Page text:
We have things a little better here in the UK, but even so it'll take over 17 hours, again assuming peak efficiency, to charge your Tesla Roadster on a domestic 240V, 13A outlet. Fast chargers are available, but these only drop the charge time to 3.5 hours and if you run out of juice in an area where there isn't one (ie almost everywhere in the UK) you're up the creek without a paddle.
6. Quick charging can damage batteries
High-capacity quick chargers make it possible to charge the batteries of an electric vehicle relatively quickly. In the case of the Leaf, one can charge the battery to 80 per cent capacity in as little as 30 minutes. As attractive as quick charging is, however, it's not something EV owners should rely on exclusively, as excessive quick charging can affect a battery's lifespan.
After ten years of use, one can expect the battery in a Nissan Leaf to degrade to around 80 per cent normal capacity, meaning you can reasonably expect to be doing 80 miles on a single charge rather than the full 100. Frequent quick charging can degrade the battery to 70 per cent in the same space of time, according to our colleagues at CNET.com.
5. The driving range is pathetic
48 miles. That's how far you can drive a G-Wiz before it leaves you stranded in the middle of the road. More modern electric cars can go for twice this distance, but it's still not good enough, when you consider the Volkswagen Passat set a single-tank distance record of 1,527 miles on one tank of petrol. For a more realistic comparison, the Prius has a range of around 800 miles -- and can be refuelled at any petrol station.
4. EVs make other appliances more expensive
Owning an electric vehicle can increase your electricity bill, that's obvious. What's less apparent is that owning an EV can make your other electrical appliances more expensive to use. Many electric car advocates suggest EV owners switch to an Economy 7 tariff, which provides cheaper electricity for seven off-peak hours during the night. While this decreases the cost of charging your EV overnight, however, it actually increases the cost of using your ordinary gadgets if you switch them on at any time before bedtime. Economy 7 costs vary from supplier to supplier, but it could be as little as 2.5p per unit for the cheaper night rate and as much as 8p per unit for peak hours.
3. EVs could raise electricity taxes
The government taxes fuel very heavily. In September 2009, when unleaded petrol cost 105.64p at the pump, 56.19p of that was fuel duty, while another 13.8p was VAT, charged at 17.5 per cent. Currently, domestic electricity isn't taxed as heavily as fuel. UK residents normally pay VAT at 5 per cent instead of the usual rate, due to the fact us humans tend to rely on the stuff to keep us warm and fed.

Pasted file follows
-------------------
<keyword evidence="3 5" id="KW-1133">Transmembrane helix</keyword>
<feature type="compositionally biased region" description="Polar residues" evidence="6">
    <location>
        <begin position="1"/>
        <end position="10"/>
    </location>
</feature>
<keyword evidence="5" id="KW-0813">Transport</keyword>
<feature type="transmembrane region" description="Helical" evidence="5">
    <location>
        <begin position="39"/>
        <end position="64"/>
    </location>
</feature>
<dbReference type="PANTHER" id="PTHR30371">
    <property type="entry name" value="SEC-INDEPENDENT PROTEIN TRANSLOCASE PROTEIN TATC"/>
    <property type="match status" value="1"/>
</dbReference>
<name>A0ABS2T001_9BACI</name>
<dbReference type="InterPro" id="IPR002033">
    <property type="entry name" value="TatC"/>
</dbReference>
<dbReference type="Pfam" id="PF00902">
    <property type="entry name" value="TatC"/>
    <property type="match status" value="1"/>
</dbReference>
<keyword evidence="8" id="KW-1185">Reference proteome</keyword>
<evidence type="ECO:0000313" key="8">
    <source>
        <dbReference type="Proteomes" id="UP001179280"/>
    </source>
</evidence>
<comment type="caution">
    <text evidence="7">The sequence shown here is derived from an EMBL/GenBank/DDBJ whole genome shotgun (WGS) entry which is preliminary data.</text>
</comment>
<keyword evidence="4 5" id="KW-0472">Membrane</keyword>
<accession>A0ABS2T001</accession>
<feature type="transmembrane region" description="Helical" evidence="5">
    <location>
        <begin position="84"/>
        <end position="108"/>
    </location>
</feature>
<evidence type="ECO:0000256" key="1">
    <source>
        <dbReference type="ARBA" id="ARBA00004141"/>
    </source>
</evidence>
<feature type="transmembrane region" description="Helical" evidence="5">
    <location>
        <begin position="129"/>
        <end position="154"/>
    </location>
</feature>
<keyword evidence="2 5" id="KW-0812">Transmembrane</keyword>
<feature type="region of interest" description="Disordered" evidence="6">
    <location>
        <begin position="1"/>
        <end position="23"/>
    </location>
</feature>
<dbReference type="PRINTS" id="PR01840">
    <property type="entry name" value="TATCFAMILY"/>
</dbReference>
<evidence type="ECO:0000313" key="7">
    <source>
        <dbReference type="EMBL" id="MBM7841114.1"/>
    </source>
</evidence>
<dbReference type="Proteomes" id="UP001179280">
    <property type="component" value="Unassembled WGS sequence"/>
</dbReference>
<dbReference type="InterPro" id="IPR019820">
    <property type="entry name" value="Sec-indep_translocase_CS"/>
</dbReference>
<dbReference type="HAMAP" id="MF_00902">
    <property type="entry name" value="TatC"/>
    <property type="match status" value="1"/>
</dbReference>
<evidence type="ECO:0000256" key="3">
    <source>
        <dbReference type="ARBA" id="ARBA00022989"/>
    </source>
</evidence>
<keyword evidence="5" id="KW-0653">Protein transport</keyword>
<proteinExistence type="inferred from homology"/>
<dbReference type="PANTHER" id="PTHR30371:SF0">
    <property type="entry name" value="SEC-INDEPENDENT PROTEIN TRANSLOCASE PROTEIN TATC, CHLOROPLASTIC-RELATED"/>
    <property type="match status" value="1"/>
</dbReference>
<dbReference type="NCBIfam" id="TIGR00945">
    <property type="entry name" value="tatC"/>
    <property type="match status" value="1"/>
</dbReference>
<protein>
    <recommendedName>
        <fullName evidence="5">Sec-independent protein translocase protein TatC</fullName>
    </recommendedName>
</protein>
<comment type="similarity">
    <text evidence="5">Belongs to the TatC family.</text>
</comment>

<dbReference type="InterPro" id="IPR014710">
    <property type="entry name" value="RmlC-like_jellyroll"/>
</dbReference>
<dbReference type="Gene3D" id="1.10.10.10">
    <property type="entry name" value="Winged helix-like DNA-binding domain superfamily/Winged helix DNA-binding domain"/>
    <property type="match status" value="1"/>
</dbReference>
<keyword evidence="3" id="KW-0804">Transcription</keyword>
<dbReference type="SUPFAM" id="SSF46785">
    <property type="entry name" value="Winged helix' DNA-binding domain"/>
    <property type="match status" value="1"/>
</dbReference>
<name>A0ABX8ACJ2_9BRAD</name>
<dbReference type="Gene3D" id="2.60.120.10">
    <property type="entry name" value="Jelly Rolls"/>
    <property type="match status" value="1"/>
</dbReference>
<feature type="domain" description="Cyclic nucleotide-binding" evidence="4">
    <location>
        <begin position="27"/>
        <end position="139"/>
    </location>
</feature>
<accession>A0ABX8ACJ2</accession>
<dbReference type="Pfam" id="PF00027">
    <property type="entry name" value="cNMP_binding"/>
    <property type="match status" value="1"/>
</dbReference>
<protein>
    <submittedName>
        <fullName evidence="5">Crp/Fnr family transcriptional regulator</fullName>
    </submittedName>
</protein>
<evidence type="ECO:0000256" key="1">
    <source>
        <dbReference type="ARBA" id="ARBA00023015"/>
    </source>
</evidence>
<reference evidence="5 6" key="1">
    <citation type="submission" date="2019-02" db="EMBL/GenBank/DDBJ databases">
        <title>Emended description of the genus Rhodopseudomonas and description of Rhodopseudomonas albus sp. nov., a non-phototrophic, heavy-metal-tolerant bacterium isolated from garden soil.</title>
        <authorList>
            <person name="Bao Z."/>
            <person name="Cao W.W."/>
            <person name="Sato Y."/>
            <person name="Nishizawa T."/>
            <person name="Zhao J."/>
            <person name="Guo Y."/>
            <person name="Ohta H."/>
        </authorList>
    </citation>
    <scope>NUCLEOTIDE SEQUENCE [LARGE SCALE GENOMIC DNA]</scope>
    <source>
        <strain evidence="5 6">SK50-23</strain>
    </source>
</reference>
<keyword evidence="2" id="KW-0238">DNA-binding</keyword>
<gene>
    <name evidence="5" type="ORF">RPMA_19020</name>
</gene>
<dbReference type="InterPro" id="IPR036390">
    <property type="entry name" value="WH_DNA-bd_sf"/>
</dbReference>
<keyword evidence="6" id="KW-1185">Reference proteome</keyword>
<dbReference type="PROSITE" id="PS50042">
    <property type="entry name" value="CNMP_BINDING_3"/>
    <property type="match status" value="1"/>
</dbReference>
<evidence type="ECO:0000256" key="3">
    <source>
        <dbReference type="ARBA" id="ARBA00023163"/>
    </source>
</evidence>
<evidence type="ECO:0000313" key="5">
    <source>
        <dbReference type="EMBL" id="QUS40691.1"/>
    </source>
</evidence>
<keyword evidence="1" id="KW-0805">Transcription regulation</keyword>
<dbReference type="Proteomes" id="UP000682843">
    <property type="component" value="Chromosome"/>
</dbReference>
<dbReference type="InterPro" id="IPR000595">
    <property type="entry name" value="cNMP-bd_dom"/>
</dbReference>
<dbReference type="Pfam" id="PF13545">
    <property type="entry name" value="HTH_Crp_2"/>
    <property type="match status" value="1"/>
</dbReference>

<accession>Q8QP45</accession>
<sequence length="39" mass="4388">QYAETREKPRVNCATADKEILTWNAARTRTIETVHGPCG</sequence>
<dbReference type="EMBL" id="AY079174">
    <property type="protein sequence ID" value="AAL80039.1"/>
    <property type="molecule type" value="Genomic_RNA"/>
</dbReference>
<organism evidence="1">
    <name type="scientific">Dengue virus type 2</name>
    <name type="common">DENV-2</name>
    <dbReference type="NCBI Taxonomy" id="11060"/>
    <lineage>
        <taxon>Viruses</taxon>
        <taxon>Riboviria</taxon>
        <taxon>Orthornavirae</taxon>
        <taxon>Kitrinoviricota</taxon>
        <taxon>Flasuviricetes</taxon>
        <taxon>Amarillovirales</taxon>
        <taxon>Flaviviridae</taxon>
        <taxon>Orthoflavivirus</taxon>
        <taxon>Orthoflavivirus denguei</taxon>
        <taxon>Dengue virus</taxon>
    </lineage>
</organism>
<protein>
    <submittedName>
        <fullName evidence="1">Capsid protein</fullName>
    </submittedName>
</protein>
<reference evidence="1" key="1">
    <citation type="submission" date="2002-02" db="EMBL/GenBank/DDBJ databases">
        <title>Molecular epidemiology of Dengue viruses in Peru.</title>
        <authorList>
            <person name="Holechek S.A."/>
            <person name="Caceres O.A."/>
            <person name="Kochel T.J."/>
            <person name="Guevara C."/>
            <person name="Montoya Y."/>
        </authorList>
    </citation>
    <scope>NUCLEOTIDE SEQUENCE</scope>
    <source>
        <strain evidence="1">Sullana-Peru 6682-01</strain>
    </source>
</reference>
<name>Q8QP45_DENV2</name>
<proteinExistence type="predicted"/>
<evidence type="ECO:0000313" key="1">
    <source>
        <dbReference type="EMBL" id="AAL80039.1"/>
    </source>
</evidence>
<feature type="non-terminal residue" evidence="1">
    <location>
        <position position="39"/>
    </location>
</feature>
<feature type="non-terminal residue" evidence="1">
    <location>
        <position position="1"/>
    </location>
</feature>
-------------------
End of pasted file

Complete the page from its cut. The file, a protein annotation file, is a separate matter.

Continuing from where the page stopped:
If there was to be a massive uptake of electric vehicles that resulted in fewer people buying petrol, the government would have to replace that revenue -- presumably by taxing the electricity we use to recharge our EVs. A blanket tax increase on all electricity is very unlikely, but it's a distinct possibility EV owners would be required to have a dedicated meter, which would allow the application of a higher rate of tax to all electricity that ends up in a vehicle.
2. Where's the resale value?So you've bought your electric car, you've had it five years and you're bored with it. It's a simple case of selling it on or trading up, right? Wrong. As we've already mentioned, EV batteries slowly lose their ability to store energy over time. Buyers in the second-hand market will be aware of this and may balk at having to pay through the nose for an EV that's out of warranty and whose battery has lost nearly a third of its storage capacity.
The obvious solution in this case is for owners (or buyers) to replace the battery before a change of ownership, but doing so is hugely expensive. It's estimated that the battery in the Nissan Leaf costs $18,000 (£11,180). We can't imagine many people will want to spend that sort of cash on a five- or ten-year-old car. The price of a replacement battery will fall over time, but even if it's halved in the next five years, you're still looking at a £5,500 bill plus labour charges.
1. They're useless for inner-city inhabitants
Electric cars are aimed at people who live in cities -- their short range and absence of exhaust emissions make them ideal for such folk. Sadly, most people who live in cities can't actually use an EV because only a privileged few have a garage in which to charge the car. Even houses with driveways, which are slightly more common, aren't ideal. Charging your EV on a driveway would involve snaking a cable from your hallway through your letterbox and outside, where mangy foxes and errant rats will gnaw at it.
And what are the rest of us supposed to do? Trail a 50-foot length of electrical cable down the side of our high-rise block? It's possible to install infrastructure to allow easy on-street charging, but at the moment that is very much in its infancy.
Electric cars have a long way to go before they're viable alternatives to cars that use internal combustion engines. We welcome their development and in many cases remain hugely impressed by the best examples of electric vehicles, such as the Nissan Leaf and Tesla Roadster. The simple fact, though, is EVs still have numerous flaws that seriously restrict their appeal.
All the problems we've mentioned above can be fixed, but some will take longer than others to solve. Until that time, it looks as if hybrids and old-fashioned gas-guzzlers are a much more sensible bet for the average punter.